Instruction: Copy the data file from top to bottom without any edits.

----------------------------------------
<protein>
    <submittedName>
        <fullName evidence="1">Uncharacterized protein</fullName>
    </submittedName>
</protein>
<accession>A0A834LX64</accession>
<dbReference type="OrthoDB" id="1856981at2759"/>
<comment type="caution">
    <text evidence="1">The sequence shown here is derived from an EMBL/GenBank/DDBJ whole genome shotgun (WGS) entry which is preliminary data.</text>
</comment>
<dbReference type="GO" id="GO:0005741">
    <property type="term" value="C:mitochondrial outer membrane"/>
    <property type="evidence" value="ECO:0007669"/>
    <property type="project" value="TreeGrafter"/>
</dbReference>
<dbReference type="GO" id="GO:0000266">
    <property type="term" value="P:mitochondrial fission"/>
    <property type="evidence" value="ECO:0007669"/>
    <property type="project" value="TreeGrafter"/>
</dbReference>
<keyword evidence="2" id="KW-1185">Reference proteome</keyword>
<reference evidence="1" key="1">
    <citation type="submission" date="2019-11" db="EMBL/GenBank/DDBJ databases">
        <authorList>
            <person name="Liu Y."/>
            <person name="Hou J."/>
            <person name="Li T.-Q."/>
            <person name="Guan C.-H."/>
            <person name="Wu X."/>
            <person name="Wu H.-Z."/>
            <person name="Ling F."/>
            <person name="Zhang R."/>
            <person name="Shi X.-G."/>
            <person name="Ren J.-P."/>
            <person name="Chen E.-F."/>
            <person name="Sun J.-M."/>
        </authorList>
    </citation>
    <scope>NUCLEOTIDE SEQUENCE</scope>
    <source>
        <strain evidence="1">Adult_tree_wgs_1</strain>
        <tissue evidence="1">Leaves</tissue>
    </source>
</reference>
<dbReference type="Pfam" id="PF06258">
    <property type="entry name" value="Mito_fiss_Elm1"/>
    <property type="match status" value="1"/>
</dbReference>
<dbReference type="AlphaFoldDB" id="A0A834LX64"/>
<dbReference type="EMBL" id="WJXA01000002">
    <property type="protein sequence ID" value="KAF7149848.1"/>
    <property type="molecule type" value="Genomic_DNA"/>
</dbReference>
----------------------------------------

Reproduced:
<protein>
    <submittedName>
        <fullName evidence="1">Uncharacterized protein</fullName>
    </submittedName>
</protein>
<accession>A0A834LX64</accession>
<dbReference type="OrthoDB" id="1856981at2759"/>
<comment type="caution">
    <text evidence="1">The sequence shown here is derived from an EMBL/GenBank/DDBJ whole genome shotgun (WGS) entry which is preliminary data.</text>
</comment>
<dbReference type="GO" id="GO:0005741">
    <property type="term" value="C:mitochondrial outer membrane"/>
    <property type="evidence" value="ECO:0007669"/>
    <property type="project" value="TreeGrafter"/>
</dbReference>
<dbReference type="GO" id="GO:0000266">
    <property type="term" value="P:mitochondrial fission"/>
    <property type="evidence" value="ECO:0007669"/>
    <property type="project" value="TreeGrafter"/>
</dbReference>
<keyword evidence="2" id="KW-1185">Reference proteome</keyword>
<reference evidence="1" key="1">
    <citation type="submission" date="2019-11" db="EMBL/GenBank/DDBJ databases">
        <authorList>
            <person name="Liu Y."/>
            <person name="Hou J."/>
            <person name="Li T.-Q."/>
            <person name="Guan C.-H."/>
            <person name="Wu X."/>
            <person name="Wu H.-Z."/>
            <person name="Ling F."/>
            <person name="Zhang R."/>
            <person name="Shi X.-G."/>
            <person name="Ren J.-P."/>
            <person name="Chen E.-F."/>
            <person name="Sun J.-M."/>
        </authorList>
    </citation>
    <scope>NUCLEOTIDE SEQUENCE</scope>
    <source>
        <strain evidence="1">Adult_tree_wgs_1</strain>
        <tissue evidence="1">Leaves</tissue>
    </source>
</reference>
<dbReference type="Pfam" id="PF06258">
    <property type="entry name" value="Mito_fiss_Elm1"/>
    <property type="match status" value="1"/>
</dbReference>
<dbReference type="AlphaFoldDB" id="A0A834LX64"/>
<dbReference type="EMBL" id="WJXA01000002">
    <property type="protein sequence ID" value="KAF7149848.1"/>
    <property type="molecule type" value="Genomic_DNA"/>
</dbReference>